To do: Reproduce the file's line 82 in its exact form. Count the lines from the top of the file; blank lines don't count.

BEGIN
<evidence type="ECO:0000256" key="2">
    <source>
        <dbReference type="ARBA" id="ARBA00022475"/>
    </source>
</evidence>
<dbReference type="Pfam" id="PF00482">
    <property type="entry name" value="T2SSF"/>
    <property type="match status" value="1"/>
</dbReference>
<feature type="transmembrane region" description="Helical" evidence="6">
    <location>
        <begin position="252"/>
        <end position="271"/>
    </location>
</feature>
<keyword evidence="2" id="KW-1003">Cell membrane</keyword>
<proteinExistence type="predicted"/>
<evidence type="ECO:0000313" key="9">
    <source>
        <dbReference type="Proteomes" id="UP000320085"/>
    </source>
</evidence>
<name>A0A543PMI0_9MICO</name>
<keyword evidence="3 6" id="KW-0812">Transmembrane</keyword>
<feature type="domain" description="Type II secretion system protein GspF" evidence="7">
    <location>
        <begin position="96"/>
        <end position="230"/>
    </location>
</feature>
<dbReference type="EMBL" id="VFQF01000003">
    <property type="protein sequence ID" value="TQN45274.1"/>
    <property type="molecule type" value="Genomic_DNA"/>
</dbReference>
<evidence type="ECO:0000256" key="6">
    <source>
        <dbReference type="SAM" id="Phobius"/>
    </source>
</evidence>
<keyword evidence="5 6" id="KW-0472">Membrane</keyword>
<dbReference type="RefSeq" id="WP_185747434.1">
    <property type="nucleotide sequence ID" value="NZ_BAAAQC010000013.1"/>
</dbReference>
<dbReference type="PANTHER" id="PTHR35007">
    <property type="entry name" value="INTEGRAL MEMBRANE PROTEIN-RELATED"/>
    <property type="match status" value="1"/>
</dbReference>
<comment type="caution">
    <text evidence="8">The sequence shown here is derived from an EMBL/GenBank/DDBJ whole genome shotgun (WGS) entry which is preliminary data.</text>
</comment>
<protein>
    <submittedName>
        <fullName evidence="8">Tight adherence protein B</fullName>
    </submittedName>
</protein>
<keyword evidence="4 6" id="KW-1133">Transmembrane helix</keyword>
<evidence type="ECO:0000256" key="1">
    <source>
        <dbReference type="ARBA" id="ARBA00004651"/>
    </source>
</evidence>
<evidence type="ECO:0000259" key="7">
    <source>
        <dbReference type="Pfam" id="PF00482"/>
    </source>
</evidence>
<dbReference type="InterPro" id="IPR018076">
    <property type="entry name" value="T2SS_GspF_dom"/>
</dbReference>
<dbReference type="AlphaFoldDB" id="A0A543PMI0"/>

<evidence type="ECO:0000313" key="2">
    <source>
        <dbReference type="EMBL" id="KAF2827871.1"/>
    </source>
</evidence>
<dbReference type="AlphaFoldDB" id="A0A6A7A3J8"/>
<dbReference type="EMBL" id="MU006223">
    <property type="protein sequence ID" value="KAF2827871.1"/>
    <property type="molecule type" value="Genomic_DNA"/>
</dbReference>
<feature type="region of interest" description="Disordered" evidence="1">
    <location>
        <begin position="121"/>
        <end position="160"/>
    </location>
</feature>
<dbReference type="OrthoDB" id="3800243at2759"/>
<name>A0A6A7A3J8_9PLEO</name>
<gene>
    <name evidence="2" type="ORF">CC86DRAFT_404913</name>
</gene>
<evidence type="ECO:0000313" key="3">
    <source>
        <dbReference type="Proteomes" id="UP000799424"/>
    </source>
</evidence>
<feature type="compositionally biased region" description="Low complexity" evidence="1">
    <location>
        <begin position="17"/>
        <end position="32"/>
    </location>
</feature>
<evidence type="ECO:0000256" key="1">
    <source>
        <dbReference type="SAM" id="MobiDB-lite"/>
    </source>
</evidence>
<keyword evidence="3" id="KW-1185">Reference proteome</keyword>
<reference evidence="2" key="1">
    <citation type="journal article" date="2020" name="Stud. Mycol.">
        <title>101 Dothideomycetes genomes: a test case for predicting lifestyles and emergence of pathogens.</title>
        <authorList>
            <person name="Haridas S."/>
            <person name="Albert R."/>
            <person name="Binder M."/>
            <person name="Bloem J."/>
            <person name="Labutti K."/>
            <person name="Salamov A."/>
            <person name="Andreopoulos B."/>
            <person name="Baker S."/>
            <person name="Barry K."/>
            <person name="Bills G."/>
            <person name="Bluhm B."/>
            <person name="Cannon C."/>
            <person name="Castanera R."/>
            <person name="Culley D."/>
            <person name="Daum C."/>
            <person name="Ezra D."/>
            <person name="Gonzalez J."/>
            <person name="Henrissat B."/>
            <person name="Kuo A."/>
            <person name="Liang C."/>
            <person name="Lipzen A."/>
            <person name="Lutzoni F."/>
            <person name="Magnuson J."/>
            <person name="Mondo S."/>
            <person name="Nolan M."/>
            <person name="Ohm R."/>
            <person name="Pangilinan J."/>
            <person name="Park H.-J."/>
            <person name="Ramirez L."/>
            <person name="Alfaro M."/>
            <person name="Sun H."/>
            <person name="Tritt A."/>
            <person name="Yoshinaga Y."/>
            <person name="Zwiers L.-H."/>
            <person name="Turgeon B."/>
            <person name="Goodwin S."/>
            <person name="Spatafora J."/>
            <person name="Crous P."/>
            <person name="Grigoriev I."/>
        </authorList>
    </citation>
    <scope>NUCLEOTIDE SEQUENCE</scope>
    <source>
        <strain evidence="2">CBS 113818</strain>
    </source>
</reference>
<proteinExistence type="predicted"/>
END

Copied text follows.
    <location>